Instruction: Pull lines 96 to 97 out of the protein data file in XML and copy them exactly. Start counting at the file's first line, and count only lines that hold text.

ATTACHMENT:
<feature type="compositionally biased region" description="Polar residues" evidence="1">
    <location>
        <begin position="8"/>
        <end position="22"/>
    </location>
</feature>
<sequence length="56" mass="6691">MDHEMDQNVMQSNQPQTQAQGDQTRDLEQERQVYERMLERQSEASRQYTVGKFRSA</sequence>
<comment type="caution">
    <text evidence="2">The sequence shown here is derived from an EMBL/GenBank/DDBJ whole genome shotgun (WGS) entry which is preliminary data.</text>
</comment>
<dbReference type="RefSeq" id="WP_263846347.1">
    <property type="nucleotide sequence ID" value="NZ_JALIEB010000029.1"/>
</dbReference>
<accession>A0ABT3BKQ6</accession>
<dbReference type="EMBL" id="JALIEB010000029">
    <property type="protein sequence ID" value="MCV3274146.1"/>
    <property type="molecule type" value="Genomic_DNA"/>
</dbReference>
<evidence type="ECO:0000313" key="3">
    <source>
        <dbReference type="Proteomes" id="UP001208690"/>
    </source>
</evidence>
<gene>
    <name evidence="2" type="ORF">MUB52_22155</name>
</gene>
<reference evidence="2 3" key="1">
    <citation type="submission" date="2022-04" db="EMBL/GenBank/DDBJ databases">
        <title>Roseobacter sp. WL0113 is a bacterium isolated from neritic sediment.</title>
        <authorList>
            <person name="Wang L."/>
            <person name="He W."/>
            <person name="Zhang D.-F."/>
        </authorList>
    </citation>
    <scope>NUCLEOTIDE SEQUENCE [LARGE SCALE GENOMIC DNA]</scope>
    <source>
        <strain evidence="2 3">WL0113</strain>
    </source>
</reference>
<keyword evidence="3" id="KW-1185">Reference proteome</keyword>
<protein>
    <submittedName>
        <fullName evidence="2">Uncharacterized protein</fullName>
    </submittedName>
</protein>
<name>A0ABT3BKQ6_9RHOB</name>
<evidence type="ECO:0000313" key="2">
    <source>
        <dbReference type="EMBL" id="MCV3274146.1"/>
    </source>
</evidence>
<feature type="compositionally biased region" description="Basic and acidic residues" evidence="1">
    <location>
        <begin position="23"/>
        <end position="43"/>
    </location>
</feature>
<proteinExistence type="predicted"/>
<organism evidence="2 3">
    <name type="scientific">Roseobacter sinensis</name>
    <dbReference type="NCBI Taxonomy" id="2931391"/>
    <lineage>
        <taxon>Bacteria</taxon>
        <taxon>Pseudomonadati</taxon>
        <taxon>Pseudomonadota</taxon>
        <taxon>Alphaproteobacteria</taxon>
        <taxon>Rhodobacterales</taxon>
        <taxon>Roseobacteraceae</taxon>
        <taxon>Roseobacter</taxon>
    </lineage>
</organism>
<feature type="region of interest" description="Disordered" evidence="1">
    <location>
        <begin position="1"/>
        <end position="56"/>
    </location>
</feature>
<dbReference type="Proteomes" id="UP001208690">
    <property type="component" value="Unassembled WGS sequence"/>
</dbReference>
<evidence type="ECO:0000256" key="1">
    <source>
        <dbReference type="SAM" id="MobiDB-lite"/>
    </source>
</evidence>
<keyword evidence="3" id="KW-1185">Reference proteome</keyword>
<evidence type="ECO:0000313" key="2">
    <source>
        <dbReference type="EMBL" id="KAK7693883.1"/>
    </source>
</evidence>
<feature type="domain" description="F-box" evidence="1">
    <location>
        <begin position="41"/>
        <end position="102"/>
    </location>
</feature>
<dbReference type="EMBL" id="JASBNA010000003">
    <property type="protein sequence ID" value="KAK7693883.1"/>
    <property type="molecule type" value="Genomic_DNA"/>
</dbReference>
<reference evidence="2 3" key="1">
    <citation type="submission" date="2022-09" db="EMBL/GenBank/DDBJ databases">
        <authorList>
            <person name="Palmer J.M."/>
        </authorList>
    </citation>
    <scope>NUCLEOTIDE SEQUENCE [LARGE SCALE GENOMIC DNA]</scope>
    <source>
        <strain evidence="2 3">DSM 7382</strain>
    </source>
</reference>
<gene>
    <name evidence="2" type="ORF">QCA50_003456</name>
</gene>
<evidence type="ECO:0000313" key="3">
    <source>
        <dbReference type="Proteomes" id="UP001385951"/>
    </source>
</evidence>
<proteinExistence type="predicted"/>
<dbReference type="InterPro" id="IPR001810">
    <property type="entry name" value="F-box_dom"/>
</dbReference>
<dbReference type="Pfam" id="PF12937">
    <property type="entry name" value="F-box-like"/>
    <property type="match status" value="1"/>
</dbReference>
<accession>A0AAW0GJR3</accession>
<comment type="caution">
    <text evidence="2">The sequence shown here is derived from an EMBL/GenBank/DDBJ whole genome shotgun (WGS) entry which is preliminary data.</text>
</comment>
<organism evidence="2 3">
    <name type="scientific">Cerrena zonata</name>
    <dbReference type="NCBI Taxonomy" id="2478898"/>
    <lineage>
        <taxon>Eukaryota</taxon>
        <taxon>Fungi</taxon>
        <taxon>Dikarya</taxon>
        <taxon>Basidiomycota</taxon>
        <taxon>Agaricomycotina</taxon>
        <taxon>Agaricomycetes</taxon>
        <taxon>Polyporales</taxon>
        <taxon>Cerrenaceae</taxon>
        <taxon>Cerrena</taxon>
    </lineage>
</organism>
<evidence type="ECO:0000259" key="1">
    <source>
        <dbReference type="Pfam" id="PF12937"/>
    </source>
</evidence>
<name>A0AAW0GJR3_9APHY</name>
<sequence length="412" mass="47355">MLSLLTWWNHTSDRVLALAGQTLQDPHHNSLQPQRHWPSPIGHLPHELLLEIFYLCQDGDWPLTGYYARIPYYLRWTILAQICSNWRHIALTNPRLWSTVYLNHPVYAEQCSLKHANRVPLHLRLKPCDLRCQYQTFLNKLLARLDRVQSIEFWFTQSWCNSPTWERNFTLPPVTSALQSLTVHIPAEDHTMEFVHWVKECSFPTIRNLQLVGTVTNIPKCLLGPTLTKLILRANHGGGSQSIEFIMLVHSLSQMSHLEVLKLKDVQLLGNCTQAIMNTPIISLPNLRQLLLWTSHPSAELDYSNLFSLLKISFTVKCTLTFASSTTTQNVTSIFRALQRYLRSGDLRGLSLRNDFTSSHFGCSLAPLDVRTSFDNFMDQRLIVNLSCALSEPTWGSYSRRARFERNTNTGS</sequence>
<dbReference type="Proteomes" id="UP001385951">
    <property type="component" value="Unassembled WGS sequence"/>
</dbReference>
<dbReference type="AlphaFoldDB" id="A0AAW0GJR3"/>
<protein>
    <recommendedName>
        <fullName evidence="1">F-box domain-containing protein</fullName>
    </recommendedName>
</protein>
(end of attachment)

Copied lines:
        <end position="102"/>
    </location>